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Tuesday, October 2, 2012

Investor Assessments of Political Events

Although the various investors in the financial markets doubtlessly pay great attention to important political events, such as were a state in the E.U. to default on its bonds, I suspect that market analysts overstate the importance of more commonplace political events. For example, the New York Times reported in late September 2012 that investors were shifting their portfolios to reduce risk out of uncertainty regarding the upcoming American elections and the ongoing negotiations in Congress to avoid the huge budget cuts and tax increases set to begin automatically at the beginning of 2013 and run for a decade. Additionally, fears that E.U. leaders might hesitate on moving forward with the bailout program oriented to indebted states were prompting investors to be more risk-averse. Generally speaking, analysts were “anticipating that politicians may not act until forced,” both in the U.S. and E.U., “setting the markets up for weeks of angst.” In my view, this account is overstated.
 
“Right now, we’re much more defensive than we were a few weeks ago,” Martin Leclerk of Barrack Yard Advisors said at the time. He had shifted 20 percent of his company’s assets to the safety of cash. More broadly, investors were cashing in their gains, according to the Times, “on riskier stocks and moving into bonds and safer stocks, like consumer discretionary companies that are not as susceptible to a downturn in the economy.” Rather than presume that all this stemmed from uncertainty regarding the American elections or even the anticipated budget sequestration of the U.S. Government and the E.U. bailout program, I submit that the investors were taking a general reading of the global economy to assess how much economic growth would be likely in 2013. In this regard, the announcement by the Chinese government of stimulus spending is more significant than who wins what offices in the U.S. or whether the E.U. officials are really hesitating on Greece and Spain. The minor presidential election drama fueled by an all-too-innocent media and even the manipulatory threats by E.U. leaders as if jockeys bending the whip to get Greece to pony up rather than lax off are both dwarfed in financial importance by assessments of how the world economy as a whole is likely to do. Specifically, the question is whether the lower growth in China will be tolerated by government officials, and if so, whether that growth would be enough to offset the sluggishness in the E.U. and U.S. The U.S. economy in 2013 would not likely hinge on which party wins the White House because the other party typically has a veto in the U.S. Senate thanks to the ubiquitous filibuster. In the E.U., hesitations should be read more as efforts to manipulate certain recalcitrant state governments than as serious attempts to scuttle the bailout program. Elections do matter and programs do change, but the trajectory based on the status quo has such tremendous gravitational pull that even mandates tend to get watered down by the time they get implemented.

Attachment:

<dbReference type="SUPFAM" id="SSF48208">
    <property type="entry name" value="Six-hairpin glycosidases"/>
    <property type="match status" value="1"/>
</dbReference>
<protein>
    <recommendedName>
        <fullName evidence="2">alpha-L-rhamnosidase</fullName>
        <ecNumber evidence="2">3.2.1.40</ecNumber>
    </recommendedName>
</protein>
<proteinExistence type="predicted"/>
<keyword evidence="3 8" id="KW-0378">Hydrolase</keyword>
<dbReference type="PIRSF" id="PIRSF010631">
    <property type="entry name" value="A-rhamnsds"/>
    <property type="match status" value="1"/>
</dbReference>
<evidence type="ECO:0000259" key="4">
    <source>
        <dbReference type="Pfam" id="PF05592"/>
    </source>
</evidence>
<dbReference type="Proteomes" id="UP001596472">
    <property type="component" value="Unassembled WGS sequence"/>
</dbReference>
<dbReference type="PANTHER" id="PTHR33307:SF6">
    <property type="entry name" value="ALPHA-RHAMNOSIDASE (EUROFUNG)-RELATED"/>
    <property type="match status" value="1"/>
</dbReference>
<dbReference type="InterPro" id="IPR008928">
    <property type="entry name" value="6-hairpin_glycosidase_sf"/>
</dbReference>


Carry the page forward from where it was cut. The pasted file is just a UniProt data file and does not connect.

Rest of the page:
Does expertise on these make one an expert on politics?  
 
Therefore, I suspect that the market discounts political “news” that you and I are presented with as “important” and “vital.” Often times, the importance is magnified in order to sell ads. The world economy is remarkably steady-state, and wise investors undoubtedly take a long-term perspective rather than allowing themselves to become ensnared by the titillating excesses fomented by the media. To be sure, jolts such as the effect the financial credit-freeze in September 2008 had on world trade do matter in terms of contractions in the world economy, and investors are smart to become more risk-averse in anticipation of such periods. Even so, a near collapse of the global financial system can be distinguished from which corporate party wins the White House in a certain election cycle or how an internal tiff among E.U. leaders (or states) gets resolved. My point is simply that elections are not usually the beginning of major course changes (and I am not even sure those have such a bearing on the economy as a whole), and that squabbles in the E.U. do tend to get resolved somehow or other. Neither "event,"  therefore, is earth-shattering even if it makes for good television. I suspect that investors know this and discount the white noise accordingly.

Source:

Nathaniel Popper, “Fearing Fiscal Cliff, InvestorsCash In and Seek Safety,” The New York Times, September 28, 2012.